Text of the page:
Visitors to the Temple Mount will soon be scanned by a facial-recognition surveillance system that can pick out faces from a crowd, Public Security Minister Yitzhak Aharonovitch announced yesterday.
Speaking after several weeks of unrest in the capital, including riots, terror attacks and an assassination attempt, Aharonovitch, the minister responsible for the Israel Police, said a metal detector would also be placed at the site.
Aharonovitch told Channel 1 News that metal detectors were removed from the Temple Mount in 2000, “and I intend to return them in order to inspect people and their personal belongings, as well as installing cameras for facial recognition.”
“We’ll use them when necessary,” he said. “Any suspect will be inspected. For crowds we’ll use cameras — we’ll increase the supervision of people entering the compound, both Jews and Muslims.”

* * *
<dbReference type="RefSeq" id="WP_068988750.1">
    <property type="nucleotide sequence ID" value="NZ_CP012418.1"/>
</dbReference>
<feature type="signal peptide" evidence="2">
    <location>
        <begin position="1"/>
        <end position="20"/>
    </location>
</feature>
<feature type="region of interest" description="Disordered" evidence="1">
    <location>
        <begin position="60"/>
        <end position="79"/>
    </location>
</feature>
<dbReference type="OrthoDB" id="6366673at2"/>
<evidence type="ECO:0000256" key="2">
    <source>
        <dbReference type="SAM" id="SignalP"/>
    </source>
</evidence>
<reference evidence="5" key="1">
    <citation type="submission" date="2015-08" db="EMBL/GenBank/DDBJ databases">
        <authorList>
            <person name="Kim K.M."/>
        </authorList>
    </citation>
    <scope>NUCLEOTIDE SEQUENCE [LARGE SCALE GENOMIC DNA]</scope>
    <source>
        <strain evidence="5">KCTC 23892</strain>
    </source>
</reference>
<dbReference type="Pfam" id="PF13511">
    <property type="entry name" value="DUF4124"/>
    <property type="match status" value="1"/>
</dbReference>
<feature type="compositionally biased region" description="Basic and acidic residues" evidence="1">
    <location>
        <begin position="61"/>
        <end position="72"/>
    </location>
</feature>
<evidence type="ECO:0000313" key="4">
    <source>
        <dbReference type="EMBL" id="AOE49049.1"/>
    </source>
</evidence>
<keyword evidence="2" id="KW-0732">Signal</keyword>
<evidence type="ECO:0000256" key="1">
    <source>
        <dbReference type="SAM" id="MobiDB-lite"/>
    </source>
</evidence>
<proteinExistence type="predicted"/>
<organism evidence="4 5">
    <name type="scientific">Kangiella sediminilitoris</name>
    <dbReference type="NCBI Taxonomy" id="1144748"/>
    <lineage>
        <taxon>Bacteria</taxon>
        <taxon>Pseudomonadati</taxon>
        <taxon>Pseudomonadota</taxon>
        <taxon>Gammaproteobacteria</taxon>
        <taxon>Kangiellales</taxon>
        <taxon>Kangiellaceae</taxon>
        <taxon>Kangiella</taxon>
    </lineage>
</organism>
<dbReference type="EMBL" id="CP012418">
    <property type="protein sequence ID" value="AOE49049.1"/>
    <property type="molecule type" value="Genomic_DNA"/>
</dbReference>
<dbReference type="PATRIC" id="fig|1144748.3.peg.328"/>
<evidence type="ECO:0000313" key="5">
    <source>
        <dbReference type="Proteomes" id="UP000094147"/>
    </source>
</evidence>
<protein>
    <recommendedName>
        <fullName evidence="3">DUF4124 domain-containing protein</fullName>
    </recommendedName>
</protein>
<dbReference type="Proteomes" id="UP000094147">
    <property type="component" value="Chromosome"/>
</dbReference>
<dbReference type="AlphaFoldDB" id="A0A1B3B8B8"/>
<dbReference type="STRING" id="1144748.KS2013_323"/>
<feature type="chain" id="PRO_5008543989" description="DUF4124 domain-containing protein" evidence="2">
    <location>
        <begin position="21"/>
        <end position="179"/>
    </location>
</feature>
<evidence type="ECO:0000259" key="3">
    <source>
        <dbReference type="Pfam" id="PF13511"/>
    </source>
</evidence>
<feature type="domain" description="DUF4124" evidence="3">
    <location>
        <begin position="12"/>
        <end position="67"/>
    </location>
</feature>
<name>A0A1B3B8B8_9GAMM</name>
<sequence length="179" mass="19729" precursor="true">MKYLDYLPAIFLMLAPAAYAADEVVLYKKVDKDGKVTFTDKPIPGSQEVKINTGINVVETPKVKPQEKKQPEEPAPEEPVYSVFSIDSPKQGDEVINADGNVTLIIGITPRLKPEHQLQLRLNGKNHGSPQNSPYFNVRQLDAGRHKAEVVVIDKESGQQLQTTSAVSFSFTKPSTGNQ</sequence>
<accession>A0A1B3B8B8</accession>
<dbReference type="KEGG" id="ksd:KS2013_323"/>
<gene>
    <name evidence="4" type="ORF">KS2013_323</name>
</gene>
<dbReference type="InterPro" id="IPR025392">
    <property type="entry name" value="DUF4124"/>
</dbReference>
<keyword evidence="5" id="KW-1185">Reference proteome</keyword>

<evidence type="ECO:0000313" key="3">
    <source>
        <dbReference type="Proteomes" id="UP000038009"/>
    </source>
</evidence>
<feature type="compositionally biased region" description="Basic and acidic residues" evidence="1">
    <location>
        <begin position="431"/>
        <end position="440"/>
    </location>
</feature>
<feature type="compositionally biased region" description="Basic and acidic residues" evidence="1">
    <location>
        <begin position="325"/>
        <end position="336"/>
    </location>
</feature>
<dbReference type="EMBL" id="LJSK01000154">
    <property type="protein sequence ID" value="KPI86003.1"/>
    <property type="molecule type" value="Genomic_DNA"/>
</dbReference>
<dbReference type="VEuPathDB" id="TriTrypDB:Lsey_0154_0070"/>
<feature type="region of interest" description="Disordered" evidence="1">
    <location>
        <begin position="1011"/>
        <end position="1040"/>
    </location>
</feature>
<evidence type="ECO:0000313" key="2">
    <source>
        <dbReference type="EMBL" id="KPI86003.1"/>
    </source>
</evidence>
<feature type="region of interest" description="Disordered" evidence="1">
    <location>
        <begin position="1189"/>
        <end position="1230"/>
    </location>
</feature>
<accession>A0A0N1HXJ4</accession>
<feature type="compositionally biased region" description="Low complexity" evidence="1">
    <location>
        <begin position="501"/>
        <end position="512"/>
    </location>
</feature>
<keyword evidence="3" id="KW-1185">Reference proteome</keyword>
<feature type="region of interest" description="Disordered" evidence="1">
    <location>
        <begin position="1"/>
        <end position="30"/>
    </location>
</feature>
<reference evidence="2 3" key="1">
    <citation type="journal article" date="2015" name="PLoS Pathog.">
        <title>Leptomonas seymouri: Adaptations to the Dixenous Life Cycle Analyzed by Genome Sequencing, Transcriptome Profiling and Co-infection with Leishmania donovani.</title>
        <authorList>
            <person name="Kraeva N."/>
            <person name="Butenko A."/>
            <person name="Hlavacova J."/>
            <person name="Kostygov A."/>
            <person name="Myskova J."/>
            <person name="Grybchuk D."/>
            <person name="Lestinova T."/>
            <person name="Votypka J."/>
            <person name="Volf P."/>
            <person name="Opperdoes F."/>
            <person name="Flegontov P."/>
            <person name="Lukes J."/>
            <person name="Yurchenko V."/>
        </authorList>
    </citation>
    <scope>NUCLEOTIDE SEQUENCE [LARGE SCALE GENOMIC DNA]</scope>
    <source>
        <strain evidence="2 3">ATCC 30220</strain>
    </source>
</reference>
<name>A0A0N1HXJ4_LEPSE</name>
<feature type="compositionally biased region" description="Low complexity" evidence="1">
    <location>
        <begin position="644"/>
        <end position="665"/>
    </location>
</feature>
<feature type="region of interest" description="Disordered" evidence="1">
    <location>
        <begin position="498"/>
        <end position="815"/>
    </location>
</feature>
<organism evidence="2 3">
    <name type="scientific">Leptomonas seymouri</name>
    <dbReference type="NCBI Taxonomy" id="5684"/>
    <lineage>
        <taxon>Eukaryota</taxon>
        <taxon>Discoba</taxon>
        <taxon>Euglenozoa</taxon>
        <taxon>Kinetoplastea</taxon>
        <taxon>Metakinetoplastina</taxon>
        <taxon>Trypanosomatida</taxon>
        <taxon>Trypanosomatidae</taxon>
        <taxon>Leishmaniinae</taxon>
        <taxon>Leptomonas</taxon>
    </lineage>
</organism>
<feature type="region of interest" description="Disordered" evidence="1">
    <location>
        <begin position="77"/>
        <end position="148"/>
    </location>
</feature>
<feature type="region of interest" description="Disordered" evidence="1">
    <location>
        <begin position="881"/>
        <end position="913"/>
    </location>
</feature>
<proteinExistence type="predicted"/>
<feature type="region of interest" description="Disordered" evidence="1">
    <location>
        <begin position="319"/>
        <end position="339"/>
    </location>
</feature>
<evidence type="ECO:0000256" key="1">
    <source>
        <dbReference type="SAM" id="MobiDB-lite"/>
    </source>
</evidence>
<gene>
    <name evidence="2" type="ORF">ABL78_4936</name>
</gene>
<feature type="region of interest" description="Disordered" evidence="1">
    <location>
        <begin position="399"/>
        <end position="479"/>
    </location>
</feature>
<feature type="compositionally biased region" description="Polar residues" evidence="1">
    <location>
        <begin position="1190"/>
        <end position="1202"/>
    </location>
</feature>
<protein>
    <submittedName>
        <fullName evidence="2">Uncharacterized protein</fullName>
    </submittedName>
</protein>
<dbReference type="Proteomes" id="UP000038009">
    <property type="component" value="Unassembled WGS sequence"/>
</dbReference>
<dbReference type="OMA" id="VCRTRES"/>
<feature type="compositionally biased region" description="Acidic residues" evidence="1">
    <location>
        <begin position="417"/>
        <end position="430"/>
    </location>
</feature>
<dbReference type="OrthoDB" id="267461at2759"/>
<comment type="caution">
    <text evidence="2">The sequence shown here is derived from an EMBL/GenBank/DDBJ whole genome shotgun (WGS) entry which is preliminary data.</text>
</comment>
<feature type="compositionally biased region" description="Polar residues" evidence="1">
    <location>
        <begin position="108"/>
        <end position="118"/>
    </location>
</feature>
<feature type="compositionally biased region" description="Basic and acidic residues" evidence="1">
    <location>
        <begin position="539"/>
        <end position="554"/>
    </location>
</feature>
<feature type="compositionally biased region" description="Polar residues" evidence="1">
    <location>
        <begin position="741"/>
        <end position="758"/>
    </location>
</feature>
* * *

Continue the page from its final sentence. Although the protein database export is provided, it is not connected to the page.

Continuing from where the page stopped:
Palestinians have brought firecrackers into the Temple Mount and tossed them at police during recent clashes.
The Public Security Ministry has allocated 4 million shekels (just over $1 million) to carry out Aharonovitch’s plan, the Walla news website reported.
Muslims enter the Temple Mount through several gates, manned by police officers and guards from the Waqf, the Islamic trust that supervises the area. They usually enter without being checked.
Problems are anticipated on Fridays and Muslim holidays, when tens of thousands of worshippers converge on the site within a short period.
Aharonovitch joined those calling for increased punitive measures against East Jerusalem residents who disrupt public order or engage in terror. He said he has asked the attorney general to look into the possibility of stripping such people of their residency rights.
“This will cancel any benefits they or their families receive from National Insurance,” he said. “They can move to Judea and Samaria.”
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